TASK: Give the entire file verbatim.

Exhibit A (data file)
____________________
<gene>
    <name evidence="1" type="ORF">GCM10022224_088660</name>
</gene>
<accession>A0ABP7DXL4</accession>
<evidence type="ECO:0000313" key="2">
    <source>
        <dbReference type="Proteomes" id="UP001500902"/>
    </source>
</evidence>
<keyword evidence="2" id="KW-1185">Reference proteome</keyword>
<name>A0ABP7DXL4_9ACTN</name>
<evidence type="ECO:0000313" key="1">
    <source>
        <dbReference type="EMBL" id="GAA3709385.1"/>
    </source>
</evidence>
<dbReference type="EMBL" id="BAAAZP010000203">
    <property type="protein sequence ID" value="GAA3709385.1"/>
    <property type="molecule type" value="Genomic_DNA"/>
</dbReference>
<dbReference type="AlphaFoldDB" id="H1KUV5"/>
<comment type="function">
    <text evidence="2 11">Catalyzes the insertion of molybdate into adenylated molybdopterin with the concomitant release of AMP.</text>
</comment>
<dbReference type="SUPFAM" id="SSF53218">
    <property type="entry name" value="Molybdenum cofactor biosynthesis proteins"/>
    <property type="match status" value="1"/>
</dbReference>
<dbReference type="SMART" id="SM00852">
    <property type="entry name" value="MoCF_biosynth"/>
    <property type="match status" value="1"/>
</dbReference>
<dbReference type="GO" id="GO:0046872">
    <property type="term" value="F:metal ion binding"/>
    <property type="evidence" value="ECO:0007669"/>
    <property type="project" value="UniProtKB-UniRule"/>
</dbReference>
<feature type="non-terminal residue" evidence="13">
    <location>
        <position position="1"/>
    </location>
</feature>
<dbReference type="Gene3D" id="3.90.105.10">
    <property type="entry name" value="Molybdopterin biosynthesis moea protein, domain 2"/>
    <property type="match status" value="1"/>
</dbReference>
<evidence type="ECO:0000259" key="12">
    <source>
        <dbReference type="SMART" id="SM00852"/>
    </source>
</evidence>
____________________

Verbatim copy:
<gene>
    <name evidence="1" type="ORF">GCM10022224_088660</name>
</gene>
<accession>A0ABP7DXL4</accession>
<evidence type="ECO:0000313" key="2">
    <source>
        <dbReference type="Proteomes" id="UP001500902"/>
    </source>
</evidence>
<keyword evidence="2" id="KW-1185">Reference proteome</keyword>
<name>A0ABP7DXL4_9ACTN</name>
<evidence type="ECO:0000313" key="1">
    <source>
        <dbReference type="EMBL" id="GAA3709385.1"/>
    </source>
</evidence>
<dbReference type="EMBL" id="BAAAZP010000203">
    <property type="protein sequence ID" value="GAA3709385.1"/>
    <property type="molecule type" value="Genomic_DNA"/>
</dbReference>
<dbReference type="AlphaFoldDB" id="H1KUV5"/>
<comment type="function">
    <text evidence="2 11">Catalyzes the insertion of molybdate into adenylated molybdopterin with the concomitant release of AMP.</text>
</comment>
<dbReference type="SUPFAM" id="SSF53218">
    <property type="entry name" value="Molybdenum cofactor biosynthesis proteins"/>
    <property type="match status" value="1"/>
</dbReference>
<dbReference type="SMART" id="SM00852">
    <property type="entry name" value="MoCF_biosynth"/>
    <property type="match status" value="1"/>
</dbReference>
<dbReference type="GO" id="GO:0046872">
    <property type="term" value="F:metal ion binding"/>
    <property type="evidence" value="ECO:0007669"/>
    <property type="project" value="UniProtKB-UniRule"/>
</dbReference>
<feature type="non-terminal residue" evidence="13">
    <location>
        <position position="1"/>
    </location>
</feature>
<dbReference type="Gene3D" id="3.90.105.10">
    <property type="entry name" value="Molybdopterin biosynthesis moea protein, domain 2"/>
    <property type="match status" value="1"/>
</dbReference>
<evidence type="ECO:0000259" key="12">
    <source>
        <dbReference type="SMART" id="SM00852"/>
    </source>
</evidence>